by Kristin Lambert
in UNFCCC, COP 21 - Paris
Earlier this month, the world celebrated a great achievement- an international climate change agreement. While the Paris Agreement contains a number of ambitious provisions, there’s one urgent area where it doesn’t go far enough: climate-induced migration.
On December 10th, International Human Rights Day, I attended a COP21 panel that explored the links between human mobility and climate change. I learned that a staggering 19 million people from over 100 countries were forced to flee their homes last year for reasons linked to climate change. This amounts to one person displaced by climate change every second. Migration is the “human face” of climate change and it’s not receiving the international attention and resources it demands.
Climate-induced migration: What? Where? Why?
Climate-induced migration is a global phenomenon. To…
The Baltimore Earth Stewardship Initiative (ESI), a Yale-led project that aims to strengthen the role of ecologists in urban planning design, is looking for graduate research fellows and assistants to help coordinate and run a large-scale demonstration project during the annual meeting of the Ecological Society of America (ESA) in August.
The initiative is part of the ESA’s broader stewardship goal to shape pathways to ecological change that enhance ecosystem resilience and human well-being. The Baltimore team will help create a series of installations and workshops at the 100th annual meeting of the ESA, being held Aug. 9 to 14 in Baltimore.
The team is looking for graduate research fellows to serve as leaders, organizers, and “documenters” of the event, as well as research assistants and design students interested…
During the World Parks Congress, I was fortunate enough to both present in and help organize a session on Green Justice. The session was meant to provide a forum for discourse about environmental justice issues, and we organized it around the idea of rights to nature. The session had a nice balance between theoretical policy interventions and more grounded local actions, both designed to bring about a more environmentally just world.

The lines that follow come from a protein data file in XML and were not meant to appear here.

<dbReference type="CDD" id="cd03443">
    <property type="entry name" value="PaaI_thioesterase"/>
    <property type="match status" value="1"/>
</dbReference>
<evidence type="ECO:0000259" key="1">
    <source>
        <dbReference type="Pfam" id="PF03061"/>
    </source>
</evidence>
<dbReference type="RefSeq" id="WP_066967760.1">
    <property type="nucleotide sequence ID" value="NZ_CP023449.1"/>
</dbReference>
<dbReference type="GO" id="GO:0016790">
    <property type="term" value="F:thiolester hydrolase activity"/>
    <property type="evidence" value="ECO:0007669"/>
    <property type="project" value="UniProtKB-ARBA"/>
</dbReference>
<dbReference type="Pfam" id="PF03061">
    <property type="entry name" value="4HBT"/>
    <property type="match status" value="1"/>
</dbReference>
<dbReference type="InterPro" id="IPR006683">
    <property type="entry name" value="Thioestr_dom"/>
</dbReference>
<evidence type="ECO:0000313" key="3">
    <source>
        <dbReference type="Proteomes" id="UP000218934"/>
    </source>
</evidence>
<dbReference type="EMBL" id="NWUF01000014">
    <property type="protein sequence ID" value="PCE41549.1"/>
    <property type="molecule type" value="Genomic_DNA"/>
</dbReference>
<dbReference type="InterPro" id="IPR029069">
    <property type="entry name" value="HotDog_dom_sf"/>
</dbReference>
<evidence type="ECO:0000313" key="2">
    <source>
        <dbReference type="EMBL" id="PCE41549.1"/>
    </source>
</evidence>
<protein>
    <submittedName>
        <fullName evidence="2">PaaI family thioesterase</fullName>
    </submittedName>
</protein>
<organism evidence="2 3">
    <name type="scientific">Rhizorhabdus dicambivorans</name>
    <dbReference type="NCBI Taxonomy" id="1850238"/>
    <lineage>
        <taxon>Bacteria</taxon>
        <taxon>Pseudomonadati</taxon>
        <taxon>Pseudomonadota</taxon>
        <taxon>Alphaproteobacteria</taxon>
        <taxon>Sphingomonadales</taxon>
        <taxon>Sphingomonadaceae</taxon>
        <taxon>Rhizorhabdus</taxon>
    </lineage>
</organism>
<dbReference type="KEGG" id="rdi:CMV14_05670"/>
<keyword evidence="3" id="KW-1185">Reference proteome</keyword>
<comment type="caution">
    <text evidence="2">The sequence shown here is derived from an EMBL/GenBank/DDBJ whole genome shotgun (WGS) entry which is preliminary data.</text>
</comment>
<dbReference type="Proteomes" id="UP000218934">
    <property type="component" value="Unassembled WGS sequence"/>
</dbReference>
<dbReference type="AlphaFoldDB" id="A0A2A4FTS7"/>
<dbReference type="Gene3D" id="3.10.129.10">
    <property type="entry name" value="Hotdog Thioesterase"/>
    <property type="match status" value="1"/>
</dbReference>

Leading environmental lawyers and academics presented information about how some countries have created laws explicitly stating their citizens right to a clean and healthy environment. I tried to balance that high-level discussion by presenting a tangible way that a more equitable and healthy world can be created, and my FES classmate Dana Baker added to the down-to-earth…
The IUCN World Parks Congress (WPC) is a landmark global forum on protected areas. This year, in Sydney, Australia, from Nov 12 – Nov 19, the Congress convened with a goal of sharing knowledge and innovation, setting the agenda for protected area conservation for the next decade. One category in particular received unanimous agreement for its role in conservation: Technology.
Through the seven days of WPC presentations and showcases, we, two tech-geeks and enthusiastic delegates, explored innovative technologies relevant to the conservation sector. We made a list of the top 20 new and powerful conservation tools that we believe will benefit this sector, now and in the future.